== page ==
acquiesce - December 10th, 2020

Gambling Addictions and Relationships

Although a gambling addiction can have a severe impact on the individual involved, it can also take a severe toll on those around them. 

It is estimated that for every person who has what is classed as a ‘gambling problem’, another seven people are negatively affected as a result. 3.6 million people reported that they have been negatively affected by someone else’s gambling problem in the UK alone.

Like many addictive behaviours, gambling can start out as just a bit of fun. Unfortunately for many, this fun can soon turn into a problem, with potentially extremely serious ramifications. No matter who you are, anyone can become addicted to gambling and if you are concerned you may be beginning to develop a problem with gambling, or have already developed an issue, get in touch with us today to find out exactly how we can help you, and you can begin to overcome your gambling addiction. 

When it comes to identifying a problem or addiction, it can be difficult to spot as gambling has no obvious physical signs or symptoms like drug or alcohol addiction do. This is why it is sometimes referred to as the ‘secret’ or ‘hidden’ addiction.

Gambling has also been made easier now more than ever before, with websites and apps being accessible to anyone with a smartphone and internet connection, it is possible for someone to gamble large amounts of money without even leaving their couch, making the behaviour seem more normal. 

Whilst there are some tell-tale signs of a gambling addiction, it is often a financial crisis that is the first giveaway. In fact, many partners, friends and family members don’t even realise their loved one had/has a gambling problem until they notice a serious financial consequence such as court summons or repossession of their home/other belongings for non-payment of debt. 

A gambling addiction can put enormous amounts of pressure on any relationship and can cause emotional, physical and financial stress for loved ones. Secretive behaviour, such as going behind a partner’s back to gamble or stealing money from loved ones, can leave them feeling betrayed and create serious trust issues, potentially leading to the complete breakdown of relationships.

Addictions can make people do things that are usually out of character such as becoming angry when discussing money or going to extreme lengths to obtain more money to place more bets. This behaviour can cause the gambler to feel guilty and shameful, which often fuels the desire to gamble as a means of escape from reality.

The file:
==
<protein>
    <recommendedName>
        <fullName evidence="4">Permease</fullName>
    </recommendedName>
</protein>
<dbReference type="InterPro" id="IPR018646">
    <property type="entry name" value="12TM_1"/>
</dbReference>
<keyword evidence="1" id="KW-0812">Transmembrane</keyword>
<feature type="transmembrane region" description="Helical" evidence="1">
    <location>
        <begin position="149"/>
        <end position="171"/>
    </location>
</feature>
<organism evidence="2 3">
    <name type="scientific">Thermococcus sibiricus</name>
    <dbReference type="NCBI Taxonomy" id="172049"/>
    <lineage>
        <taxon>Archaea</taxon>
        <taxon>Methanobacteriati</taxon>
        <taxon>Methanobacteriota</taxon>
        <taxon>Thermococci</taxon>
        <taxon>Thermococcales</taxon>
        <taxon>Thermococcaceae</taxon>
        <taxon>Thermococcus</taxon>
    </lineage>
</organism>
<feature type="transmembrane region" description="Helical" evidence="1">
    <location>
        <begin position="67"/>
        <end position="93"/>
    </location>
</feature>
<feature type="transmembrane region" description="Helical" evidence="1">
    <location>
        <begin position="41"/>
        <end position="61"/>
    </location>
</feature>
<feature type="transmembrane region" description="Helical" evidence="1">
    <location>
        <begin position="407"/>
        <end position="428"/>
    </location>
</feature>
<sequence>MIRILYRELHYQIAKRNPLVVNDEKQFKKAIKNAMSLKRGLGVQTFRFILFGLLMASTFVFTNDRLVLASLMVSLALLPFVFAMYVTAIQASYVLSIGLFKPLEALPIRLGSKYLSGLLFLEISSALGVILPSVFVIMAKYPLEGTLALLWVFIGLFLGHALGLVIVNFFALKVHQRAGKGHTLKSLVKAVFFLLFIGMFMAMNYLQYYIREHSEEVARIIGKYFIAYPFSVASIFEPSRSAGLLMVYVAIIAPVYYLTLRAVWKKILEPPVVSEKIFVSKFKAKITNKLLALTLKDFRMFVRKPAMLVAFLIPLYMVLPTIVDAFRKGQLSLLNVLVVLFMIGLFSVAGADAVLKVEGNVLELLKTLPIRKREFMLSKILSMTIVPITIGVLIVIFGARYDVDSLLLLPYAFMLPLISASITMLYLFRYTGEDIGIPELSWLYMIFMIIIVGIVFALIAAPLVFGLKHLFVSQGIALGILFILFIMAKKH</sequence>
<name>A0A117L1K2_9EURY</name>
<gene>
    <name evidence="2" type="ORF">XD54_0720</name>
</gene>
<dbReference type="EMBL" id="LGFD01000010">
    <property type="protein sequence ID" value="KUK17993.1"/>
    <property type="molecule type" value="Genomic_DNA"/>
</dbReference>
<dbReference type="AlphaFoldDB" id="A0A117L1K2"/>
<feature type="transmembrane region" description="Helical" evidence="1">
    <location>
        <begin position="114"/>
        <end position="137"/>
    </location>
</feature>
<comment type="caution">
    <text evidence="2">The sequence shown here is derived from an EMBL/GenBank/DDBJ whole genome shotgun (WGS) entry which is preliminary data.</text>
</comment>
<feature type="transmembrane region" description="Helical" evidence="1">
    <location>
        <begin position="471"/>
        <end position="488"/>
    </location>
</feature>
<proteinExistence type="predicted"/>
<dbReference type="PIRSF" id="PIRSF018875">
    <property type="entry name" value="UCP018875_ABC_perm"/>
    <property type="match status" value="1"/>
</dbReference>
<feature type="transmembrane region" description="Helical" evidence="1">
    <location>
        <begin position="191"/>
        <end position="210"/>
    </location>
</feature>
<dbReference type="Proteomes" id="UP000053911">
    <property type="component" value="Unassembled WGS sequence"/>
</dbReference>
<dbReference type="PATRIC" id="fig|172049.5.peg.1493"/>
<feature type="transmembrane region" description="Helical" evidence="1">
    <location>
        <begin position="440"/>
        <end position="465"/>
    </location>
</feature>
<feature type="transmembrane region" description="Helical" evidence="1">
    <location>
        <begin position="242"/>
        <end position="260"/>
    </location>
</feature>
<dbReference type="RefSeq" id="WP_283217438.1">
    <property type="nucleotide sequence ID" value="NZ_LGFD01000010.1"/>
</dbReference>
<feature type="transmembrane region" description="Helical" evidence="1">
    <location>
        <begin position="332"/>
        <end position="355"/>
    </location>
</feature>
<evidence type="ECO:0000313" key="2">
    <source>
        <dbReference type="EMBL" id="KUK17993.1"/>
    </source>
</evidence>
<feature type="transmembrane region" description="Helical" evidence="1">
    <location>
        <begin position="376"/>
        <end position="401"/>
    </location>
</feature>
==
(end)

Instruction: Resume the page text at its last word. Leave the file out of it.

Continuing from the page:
Children can also be affected by any stress or conflict and commonly develop the following as consequences of a loved one’s gambling addiction:

  • Loss of trust due to lies, secrets and broken promises
  • Depression: children sometimes feel powerless and blame themselves
  • Anxiety
  • Low self-esteem
  • Social withdrawal
  • Ashamed, angry and hurt

Although yourself, or the individual with the gambling addiction may feel powerless and ashamed, the addiction and resulting problems can be eased by speaking to experts, such as ourselves at Acquiesce. Telling loved ones the truth seems daunting, but staying in denial and keeping secrets will only keep the gambling going. Don’t go it alone. 

Remember, many others have been in your shoes and have been able to break the habit and rebuild their lives, so you can too, no matter how much debt you’re in or how badly your relationships have been affected.

Signs of a Gambling Addiction

Contrary to the popular misconception, despite the financial consequences of gambling, it is in fact an emotional addiction rather than a financial one. As the ability to control the desire to gamble reduces over time, the urge to gamble increases. 

Some signs that you or someone you know may be suffering from a gambling addiction are:

  • Hiding gambling from others
  • Lying or being secretive
  • Spending money you cannot afford
  • Loved ones are concerned
  • Irritability or anger when trying to stop
  • Previous unsuccessful attempts to stop
  • Borrowing or stealing money belonging to others for gambling

Unfortunately, not only can a gambling addiction take its toll financially, but it can also cause a great strain on your mental health, relationships and work. Some of these strains can include:

  • Anxiety and depression
  • Suicidal thoughts
  • Sleep deprivation
  • Noticeable weight gain or loss
  • Acne or pale skin
  • Relationships with loved ones suffer due to prioritisation of gambling over important events
  • Missing work to gamble
  • Isolation

How to Get Help with a Gambling Addiction

At Acquiesce, we understand that once you have recognised a problem, it can be hard to admit the need for help. It is common for people to feel ashamed or guilty for the strain they have put on their families, which is why we offer a totally anonymous and judgement free service to help you recover, we approach the addiction with psychological intervention alongside friendly and professional support. We also realise that gambling is often a symptom of what the individual is using as a solution to the root issue they may be experiencing. 

Individuals in the 12 step programmes attend meetings where they are able to identify and connect with others who have or are experiencing the same issues. We also use cognitive behavioural therapy approaches in order to identify the trigger of the addiction and teach you how to confront it, maintaining your recovery in an urban environment so a long term success is more likely.

Our range of programmes were designed to suit your lifestyle and responsibilities. We know that many people in recovery still have family commitments and responsibilities that mean they cannot be in full residential rehabilitation.

To find out more about gambling rehabilitation or to book a callback, please click here.

Made by Statuo